Thursday, November 22, 2007

Time to Spare

Mark Twain wrote the ‘Adventures of Huckleberry Finn’, in which he poses questions to the reader, perhaps with tongue in cheek, or rather more seriously he makes statements about the characters within his novel which in turn may challenge the reader in his own experiences. He describes an episode when Huck and Jim spent a day hidden ashore while en passage down the Mississippi on a log raft. They were having an unaccustomed period of relaxation when Huck read stories to ‘learn’ Jim in the ways of Kings and how they spend their time.

The story goes as follows:

I read considerable to Jim about kings, and dukes, and earls, and such, and how gaudy they dressed, and how much style they put on, and called each other your majesty, and your grace, and your lordship, and so on, ‘stead of mister; and Jim’s eyes bugged out, and he was interested.

He says:

‘I didn’t know dey was so many un um. I hain’t hearn ‘bout none un um, skasely, but ole King Sollermun, onless you counts dem kings dat’s in a pack er k’yards. How much do a king git?’

‘Git? I says; why, they get a thousand dollars a month if they want; everything belongs to them.’

‘Aint dat gay? En what dey got to do, Huck?’

‘They don’t do nothing! Why, how you talk. They just set around.’

‘No – is dat so?’

‘Of course it is. They just set around. Except maybe when there’s a war; then they go to war. But other times they just lazy around; or go hawking – just hawking ………’

The retiree often remarks that he is busier than when he worked to earn a living, but for some there is little to do and they feel like dying of boredom; they are as kings with time on their hands and no wars to fight, but the retired yachtsman looks forward to the new season when the days lengthen and he’ll be reunited with his yacht upon the oceans; meanwhile, his faithful vessel needs maintaining while he dreams of future adventures, and to make those a reality he studies the charts, the almanac and the tide tables. His imagination paints scenarios of luxuriant bays with sandy beaches, purple mountains forming far horizons; white horses skipping on the wave tops; green fields rolling to the sea shore and darkened glades running in valleys to the water’s edge; broad sand dunes and granite cliffs; muddy creeks; gulls, guillemots, plovers, Arctic skuas, heron, dunlin and even the perky puffin with his red, white and blue bill.

The retired yachtsman with time to spare is far richer than any king. He does not laze around with nothing to do; neither does he look for wars to relieve his boredom; instead, he dreams of fresh mackerel straight from the pan!

Thursday, November 08, 2007

Vanity of the Sailor

Perhaps no other person in history could match the possessions of King Solomon who amassed a great fortune by inheriting a kingdom from his father, and by increasing his wealth through the receipt of taxes and by accepting gifts from many, including the Queen of Sheba. Solomon was not only revered for his possessions, but for his wisdom also. Without the latter it is doubtful he would have acquired his great material wealth. When not distracted by his many wives and concubines he found time to write exquisite poems and prose, some of which are recorded in the Bible, notably his Song of Songs, several Psalms, Proverbs and Ecclesiastes.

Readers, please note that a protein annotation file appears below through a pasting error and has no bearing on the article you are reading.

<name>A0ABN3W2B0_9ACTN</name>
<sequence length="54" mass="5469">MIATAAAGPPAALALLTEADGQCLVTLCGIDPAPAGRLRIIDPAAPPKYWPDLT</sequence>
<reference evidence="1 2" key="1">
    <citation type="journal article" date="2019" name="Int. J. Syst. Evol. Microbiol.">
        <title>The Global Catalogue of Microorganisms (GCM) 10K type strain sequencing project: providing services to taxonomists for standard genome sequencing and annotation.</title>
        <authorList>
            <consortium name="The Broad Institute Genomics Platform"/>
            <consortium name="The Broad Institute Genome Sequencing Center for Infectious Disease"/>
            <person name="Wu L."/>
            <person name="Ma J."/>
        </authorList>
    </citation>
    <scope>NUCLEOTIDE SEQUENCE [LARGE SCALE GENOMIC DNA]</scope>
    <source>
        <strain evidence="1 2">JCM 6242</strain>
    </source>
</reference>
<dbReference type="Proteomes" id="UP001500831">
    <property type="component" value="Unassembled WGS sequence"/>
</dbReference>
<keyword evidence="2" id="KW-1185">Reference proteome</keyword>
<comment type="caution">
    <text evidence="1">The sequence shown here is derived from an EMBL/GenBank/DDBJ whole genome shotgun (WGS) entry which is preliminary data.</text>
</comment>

It is generally accepted that Solomon wrote the wisdom literature of Ecclesiastes when in his old age, and although this exceptionally gifted king was noted for his wisdom when he was a young man, his experience of life would have endowed him with a retrospective insight into the nature of life so as to draw from it a synthesis of quintessential moral and ethical values. If anyone could have done this, it undoubtedly would have been Solomon who had experienced so much.

To short-circuit the learning curve of gaining wisdom, it must make sense to study the words of Solomon, and if we examine Ecclesiastes we shall know of his conclusion to the purpose of life and the most apt conduct for us to adopt during our sojourn upon this planet. Such knowledge should give us a head start.

The word that crops up time and again throughout Ecclesiastes is ‘vanity’, and it has two meanings: the first is, ‘excessive pride in or admiration of one’s own appearance or achievements’ and the other is, ‘the quality of being worthless or futile’. How to handle these aspects of vanity requires a certain amount of wisdom. Those who think highly of themselves and who place themselves on pedestals run the risk of falling, and those who believe they are worthless and that their efforts are futile, stand the chance of being victims of their lack of self-esteem. There needs to be a balance, but most importantly there should be a standard for judging one’s conduct and one should have a sense of direction in the pursuit of goals.

At the end of Ecclesiastes Solomon concludes, “Vanity of vanities ………… all is vanity,” and he further proclaims that the correct attitude for man’s conduct should be to “Fear God and keep His commandments.” How does this wisdom relate to the sailor? Surely if he is on the water for pleasure, his conduct is vain – or is it? Those who race across oceans, those who endeavour to break sailing records and those who explore the world by cruising their yachts, are they practitioners of vanity? They certainly are not - if they fear God and keep His commandments.